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Phishing Attack Puts Millions of Gmail Users at Risk

On Wednesday a massive phishing attack surged through Gmail targeting about 1 billion users worldwide.

 

 

If you've recently received a random invite from a contact to view a Google Doc in your Gmail inbox, do not open it. 

 

Yesterday an advanced phishing attack was spread throughout Gmail with the intent of gaining control to a user's account. The malicious emails were all sent from the main user of "hhhhhhhhhhhhhhhh@mailinator.com" with the recipients BCCed in from contacts on their list. When the link attached to the email was clicked it would redirect the user to an official Google login security page. From there it prompt users to give permissions for the fake "Google Doc" app to their accounts.

 

 

What makes this attack so dangerous is that social engineering was the driving factor for this attack to go viral. Users would see the document was from someone they knew within their contacts and open the email. Once users gave access to the infected app, it combed through their contact list and would repeat the same malicious behavior.

 

With control of a Gmail account it is possible for hackers to access sensitive data. Other online accounts associated with the compromised Gmail could potentially reset passwords, gain access to online shopping services (Amazon, Ebay, QVC, etc), online banking accounts, and more.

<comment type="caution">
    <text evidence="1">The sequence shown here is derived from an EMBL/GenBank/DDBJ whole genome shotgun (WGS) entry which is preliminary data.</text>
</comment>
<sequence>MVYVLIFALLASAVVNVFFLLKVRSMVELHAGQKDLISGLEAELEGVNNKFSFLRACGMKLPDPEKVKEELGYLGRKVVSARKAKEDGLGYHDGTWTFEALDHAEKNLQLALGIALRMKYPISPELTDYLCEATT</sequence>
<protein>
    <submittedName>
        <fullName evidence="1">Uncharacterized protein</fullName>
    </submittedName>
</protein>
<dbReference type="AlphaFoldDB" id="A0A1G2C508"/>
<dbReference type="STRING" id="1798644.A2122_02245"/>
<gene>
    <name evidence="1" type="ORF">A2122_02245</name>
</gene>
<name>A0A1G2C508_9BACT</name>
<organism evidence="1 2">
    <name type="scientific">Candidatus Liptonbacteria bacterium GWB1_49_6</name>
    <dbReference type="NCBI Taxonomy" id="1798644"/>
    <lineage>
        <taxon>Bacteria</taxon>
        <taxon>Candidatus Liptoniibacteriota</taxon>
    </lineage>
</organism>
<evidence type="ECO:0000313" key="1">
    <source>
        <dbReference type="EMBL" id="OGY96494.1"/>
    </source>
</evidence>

Google has since been aware of the attack and disabled all compromised accounts and pushed updates to them. Fewer than 0.1% of Gmail users were reported to be infected which is still around 1 million. Journalists and educational organizations seem to have been the hardest hit of this attack as many fled to Twitter to warn other users. 

 

 

This morning Google released an official statement regarding the attack:

 

"We realize people are concerned about their Google accounts, and we're now able to give a fuller explanation after further investigation. We have taken action to protect users against an email spam campaign impersonating Google Docs, which affected fewer than 0.1% of Gmail users. We protected users from this attack through a combination of automatic and manual actions, including removing the fake pages and applications, and pushing updates through Safe Browsing, Gmail, and other anti-abuse systems. We were able to stop the campaign within approximately one hour. While contact information was accessed and used by the campaign, our investigations show that no other data was exposed. There’s no further action users need to take regarding this event; users who want to review third party apps connected to their account can visit Google Security Checkup.”

 

 

If you or someone you know fell for this attack and granted permission to the hackers, you can go to your Google connected sites console and immediately revoke access to "Google Docs."

 

These types of attack reappear every so often in emails so it's important to remain vigilant. If you are not expecting an email and it includes an attachment of any sort, do not open it.

 

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